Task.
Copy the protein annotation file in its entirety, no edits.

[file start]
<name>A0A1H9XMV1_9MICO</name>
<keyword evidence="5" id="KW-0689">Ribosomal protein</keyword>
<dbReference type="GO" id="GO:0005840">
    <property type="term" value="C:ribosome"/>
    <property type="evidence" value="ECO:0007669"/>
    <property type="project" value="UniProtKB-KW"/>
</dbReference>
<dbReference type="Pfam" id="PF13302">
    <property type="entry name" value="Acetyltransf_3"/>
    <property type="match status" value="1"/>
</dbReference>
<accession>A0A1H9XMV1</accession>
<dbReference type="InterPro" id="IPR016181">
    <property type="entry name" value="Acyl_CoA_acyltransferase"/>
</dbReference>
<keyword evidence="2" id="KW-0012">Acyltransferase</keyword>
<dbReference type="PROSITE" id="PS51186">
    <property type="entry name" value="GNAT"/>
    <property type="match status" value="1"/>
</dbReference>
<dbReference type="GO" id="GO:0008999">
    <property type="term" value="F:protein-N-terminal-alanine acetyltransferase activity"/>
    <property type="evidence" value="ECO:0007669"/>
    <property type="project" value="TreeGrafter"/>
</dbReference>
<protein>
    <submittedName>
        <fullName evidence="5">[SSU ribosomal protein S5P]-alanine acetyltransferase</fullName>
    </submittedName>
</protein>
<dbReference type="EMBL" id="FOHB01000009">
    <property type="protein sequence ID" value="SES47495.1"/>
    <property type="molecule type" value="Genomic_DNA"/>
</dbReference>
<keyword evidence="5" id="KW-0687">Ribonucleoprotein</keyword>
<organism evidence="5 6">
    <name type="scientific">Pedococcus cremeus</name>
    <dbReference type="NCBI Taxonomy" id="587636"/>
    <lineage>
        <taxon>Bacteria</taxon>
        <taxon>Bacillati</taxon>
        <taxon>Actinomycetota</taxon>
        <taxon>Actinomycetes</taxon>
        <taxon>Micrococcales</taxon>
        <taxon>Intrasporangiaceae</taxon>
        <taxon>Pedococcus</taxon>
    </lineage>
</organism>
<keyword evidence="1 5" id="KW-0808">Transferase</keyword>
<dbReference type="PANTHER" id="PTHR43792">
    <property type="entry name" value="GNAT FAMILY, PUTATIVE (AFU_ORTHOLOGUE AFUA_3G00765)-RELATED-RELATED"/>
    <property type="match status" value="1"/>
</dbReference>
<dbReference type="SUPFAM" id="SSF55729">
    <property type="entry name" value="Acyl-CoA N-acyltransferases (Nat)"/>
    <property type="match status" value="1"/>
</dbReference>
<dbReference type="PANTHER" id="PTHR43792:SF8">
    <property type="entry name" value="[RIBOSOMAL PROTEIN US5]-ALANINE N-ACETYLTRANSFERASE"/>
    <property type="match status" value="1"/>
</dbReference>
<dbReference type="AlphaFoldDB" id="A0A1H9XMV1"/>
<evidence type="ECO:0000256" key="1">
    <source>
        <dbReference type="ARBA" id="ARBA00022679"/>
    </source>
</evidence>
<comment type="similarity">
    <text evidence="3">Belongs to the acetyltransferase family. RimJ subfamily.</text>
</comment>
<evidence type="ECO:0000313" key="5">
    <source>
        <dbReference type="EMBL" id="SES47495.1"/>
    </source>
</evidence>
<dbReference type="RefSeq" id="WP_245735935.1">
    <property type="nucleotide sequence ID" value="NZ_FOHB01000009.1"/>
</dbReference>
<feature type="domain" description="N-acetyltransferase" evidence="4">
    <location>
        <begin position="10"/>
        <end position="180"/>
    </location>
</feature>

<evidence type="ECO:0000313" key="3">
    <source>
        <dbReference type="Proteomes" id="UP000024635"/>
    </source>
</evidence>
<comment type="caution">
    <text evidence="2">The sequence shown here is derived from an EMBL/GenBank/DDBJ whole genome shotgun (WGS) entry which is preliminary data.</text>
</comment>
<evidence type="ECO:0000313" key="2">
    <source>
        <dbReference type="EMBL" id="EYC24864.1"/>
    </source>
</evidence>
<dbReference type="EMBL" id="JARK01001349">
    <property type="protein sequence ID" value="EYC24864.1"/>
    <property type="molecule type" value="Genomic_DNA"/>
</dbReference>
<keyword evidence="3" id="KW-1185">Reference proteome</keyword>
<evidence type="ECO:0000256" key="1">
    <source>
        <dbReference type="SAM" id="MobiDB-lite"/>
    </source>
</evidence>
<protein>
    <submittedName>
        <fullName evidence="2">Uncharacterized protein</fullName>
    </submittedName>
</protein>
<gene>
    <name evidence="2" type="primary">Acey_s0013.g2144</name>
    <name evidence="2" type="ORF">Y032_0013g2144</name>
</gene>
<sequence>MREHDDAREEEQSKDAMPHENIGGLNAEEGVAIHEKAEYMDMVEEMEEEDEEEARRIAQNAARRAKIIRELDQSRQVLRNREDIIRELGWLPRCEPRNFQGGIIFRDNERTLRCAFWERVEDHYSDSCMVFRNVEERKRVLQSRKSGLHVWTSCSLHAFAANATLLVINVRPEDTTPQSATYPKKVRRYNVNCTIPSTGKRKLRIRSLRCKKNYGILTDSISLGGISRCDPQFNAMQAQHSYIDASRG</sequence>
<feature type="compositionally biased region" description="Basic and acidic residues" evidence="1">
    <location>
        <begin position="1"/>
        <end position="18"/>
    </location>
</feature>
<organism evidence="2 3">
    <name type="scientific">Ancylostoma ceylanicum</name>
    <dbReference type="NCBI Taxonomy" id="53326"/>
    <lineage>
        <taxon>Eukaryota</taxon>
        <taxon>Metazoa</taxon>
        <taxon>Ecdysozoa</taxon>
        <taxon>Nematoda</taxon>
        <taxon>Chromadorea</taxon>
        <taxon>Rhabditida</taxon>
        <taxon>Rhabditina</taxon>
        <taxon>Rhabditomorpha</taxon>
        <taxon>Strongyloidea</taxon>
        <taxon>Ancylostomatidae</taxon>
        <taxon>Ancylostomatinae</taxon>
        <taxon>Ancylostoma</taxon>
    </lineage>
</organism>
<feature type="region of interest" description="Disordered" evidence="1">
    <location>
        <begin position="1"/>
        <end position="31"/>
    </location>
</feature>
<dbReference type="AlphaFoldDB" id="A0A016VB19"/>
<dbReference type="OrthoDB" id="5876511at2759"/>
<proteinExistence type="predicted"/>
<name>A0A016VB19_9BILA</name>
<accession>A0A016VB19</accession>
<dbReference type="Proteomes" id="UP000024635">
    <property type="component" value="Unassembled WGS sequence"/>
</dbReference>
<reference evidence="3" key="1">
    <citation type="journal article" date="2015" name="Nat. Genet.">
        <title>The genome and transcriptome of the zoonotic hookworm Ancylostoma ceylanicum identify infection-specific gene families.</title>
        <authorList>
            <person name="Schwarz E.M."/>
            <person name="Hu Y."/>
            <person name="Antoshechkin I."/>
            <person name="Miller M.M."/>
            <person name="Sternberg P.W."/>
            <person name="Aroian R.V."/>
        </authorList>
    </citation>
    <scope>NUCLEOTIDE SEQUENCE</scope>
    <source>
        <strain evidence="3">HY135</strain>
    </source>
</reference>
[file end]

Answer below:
<name>A0A1H9XMV1_9MICO</name>
<keyword evidence="5" id="KW-0689">Ribosomal protein</keyword>
<dbReference type="GO" id="GO:0005840">
    <property type="term" value="C:ribosome"/>
    <property type="evidence" value="ECO:0007669"/>
    <property type="project" value="UniProtKB-KW"/>
</dbReference>
<dbReference type="Pfam" id="PF13302">
    <property type="entry name" value="Acetyltransf_3"/>
    <property type="match status" value="1"/>
</dbReference>
<accession>A0A1H9XMV1</accession>
<dbReference type="InterPro" id="IPR016181">
    <property type="entry name" value="Acyl_CoA_acyltransferase"/>
</dbReference>
<keyword evidence="2" id="KW-0012">Acyltransferase</keyword>
<dbReference type="PROSITE" id="PS51186">
    <property type="entry name" value="GNAT"/>
    <property type="match status" value="1"/>
</dbReference>
<dbReference type="GO" id="GO:0008999">
    <property type="term" value="F:protein-N-terminal-alanine acetyltransferase activity"/>
    <property type="evidence" value="ECO:0007669"/>
    <property type="project" value="TreeGrafter"/>
</dbReference>
<protein>
    <submittedName>
        <fullName evidence="5">[SSU ribosomal protein S5P]-alanine acetyltransferase</fullName>
    </submittedName>
</protein>
<dbReference type="EMBL" id="FOHB01000009">
    <property type="protein sequence ID" value="SES47495.1"/>
    <property type="molecule type" value="Genomic_DNA"/>
</dbReference>
<keyword evidence="5" id="KW-0687">Ribonucleoprotein</keyword>
<organism evidence="5 6">
    <name type="scientific">Pedococcus cremeus</name>
    <dbReference type="NCBI Taxonomy" id="587636"/>
    <lineage>
        <taxon>Bacteria</taxon>
        <taxon>Bacillati</taxon>
        <taxon>Actinomycetota</taxon>
        <taxon>Actinomycetes</taxon>
        <taxon>Micrococcales</taxon>
        <taxon>Intrasporangiaceae</taxon>
        <taxon>Pedococcus</taxon>
    </lineage>
</organism>
<keyword evidence="1 5" id="KW-0808">Transferase</keyword>
<dbReference type="PANTHER" id="PTHR43792">
    <property type="entry name" value="GNAT FAMILY, PUTATIVE (AFU_ORTHOLOGUE AFUA_3G00765)-RELATED-RELATED"/>
    <property type="match status" value="1"/>
</dbReference>
<dbReference type="SUPFAM" id="SSF55729">
    <property type="entry name" value="Acyl-CoA N-acyltransferases (Nat)"/>
    <property type="match status" value="1"/>
</dbReference>
<dbReference type="PANTHER" id="PTHR43792:SF8">
    <property type="entry name" value="[RIBOSOMAL PROTEIN US5]-ALANINE N-ACETYLTRANSFERASE"/>
    <property type="match status" value="1"/>
</dbReference>
<dbReference type="AlphaFoldDB" id="A0A1H9XMV1"/>
<evidence type="ECO:0000256" key="1">
    <source>
        <dbReference type="ARBA" id="ARBA00022679"/>
    </source>
</evidence>
<comment type="similarity">
    <text evidence="3">Belongs to the acetyltransferase family. RimJ subfamily.</text>
</comment>
<evidence type="ECO:0000313" key="5">
    <source>
        <dbReference type="EMBL" id="SES47495.1"/>
    </source>
</evidence>
<dbReference type="RefSeq" id="WP_245735935.1">
    <property type="nucleotide sequence ID" value="NZ_FOHB01000009.1"/>
</dbReference>
<feature type="domain" description="N-acetyltransferase" evidence="4">
    <location>
        <begin position="10"/>
        <end position="180"/>
    </location>
</feature>

<evidence type="ECO:0000313" key="3">
    <source>
        <dbReference type="Proteomes" id="UP000024635"/>
    </source>
</evidence>
<comment type="caution">
    <text evidence="2">The sequence shown here is derived from an EMBL/GenBank/DDBJ whole genome shotgun (WGS) entry which is preliminary data.</text>
</comment>
<evidence type="ECO:0000313" key="2">
    <source>
        <dbReference type="EMBL" id="EYC24864.1"/>
    </source>
</evidence>
<dbReference type="EMBL" id="JARK01001349">
    <property type="protein sequence ID" value="EYC24864.1"/>
    <property type="molecule type" value="Genomic_DNA"/>
</dbReference>
<keyword evidence="3" id="KW-1185">Reference proteome</keyword>
<evidence type="ECO:0000256" key="1">
    <source>
        <dbReference type="SAM" id="MobiDB-lite"/>
    </source>
</evidence>
<protein>
    <submittedName>
        <fullName evidence="2">Uncharacterized protein</fullName>
    </submittedName>
</protein>
<gene>
    <name evidence="2" type="primary">Acey_s0013.g2144</name>
    <name evidence="2" type="ORF">Y032_0013g2144</name>
</gene>
<sequence>MREHDDAREEEQSKDAMPHENIGGLNAEEGVAIHEKAEYMDMVEEMEEEDEEEARRIAQNAARRAKIIRELDQSRQVLRNREDIIRELGWLPRCEPRNFQGGIIFRDNERTLRCAFWERVEDHYSDSCMVFRNVEERKRVLQSRKSGLHVWTSCSLHAFAANATLLVINVRPEDTTPQSATYPKKVRRYNVNCTIPSTGKRKLRIRSLRCKKNYGILTDSISLGGISRCDPQFNAMQAQHSYIDASRG</sequence>
<feature type="compositionally biased region" description="Basic and acidic residues" evidence="1">
    <location>
        <begin position="1"/>
        <end position="18"/>
    </location>
</feature>
<organism evidence="2 3">
    <name type="scientific">Ancylostoma ceylanicum</name>
    <dbReference type="NCBI Taxonomy" id="53326"/>
    <lineage>
        <taxon>Eukaryota</taxon>
        <taxon>Metazoa</taxon>
        <taxon>Ecdysozoa</taxon>
        <taxon>Nematoda</taxon>
        <taxon>Chromadorea</taxon>
        <taxon>Rhabditida</taxon>
        <taxon>Rhabditina</taxon>
        <taxon>Rhabditomorpha</taxon>
        <taxon>Strongyloidea</taxon>
        <taxon>Ancylostomatidae</taxon>
        <taxon>Ancylostomatinae</taxon>
        <taxon>Ancylostoma</taxon>
    </lineage>
</organism>
<feature type="region of interest" description="Disordered" evidence="1">
    <location>
        <begin position="1"/>
        <end position="31"/>
    </location>
</feature>
<dbReference type="AlphaFoldDB" id="A0A016VB19"/>
<dbReference type="OrthoDB" id="5876511at2759"/>
<proteinExistence type="predicted"/>
<name>A0A016VB19_9BILA</name>
<accession>A0A016VB19</accession>
<dbReference type="Proteomes" id="UP000024635">
    <property type="component" value="Unassembled WGS sequence"/>
</dbReference>
<reference evidence="3" key="1">
    <citation type="journal article" date="2015" name="Nat. Genet.">
        <title>The genome and transcriptome of the zoonotic hookworm Ancylostoma ceylanicum identify infection-specific gene families.</title>
        <authorList>
            <person name="Schwarz E.M."/>
            <person name="Hu Y."/>
            <person name="Antoshechkin I."/>
            <person name="Miller M.M."/>
            <person name="Sternberg P.W."/>
            <person name="Aroian R.V."/>
        </authorList>
    </citation>
    <scope>NUCLEOTIDE SEQUENCE</scope>
    <source>
        <strain evidence="3">HY135</strain>
    </source>
</reference>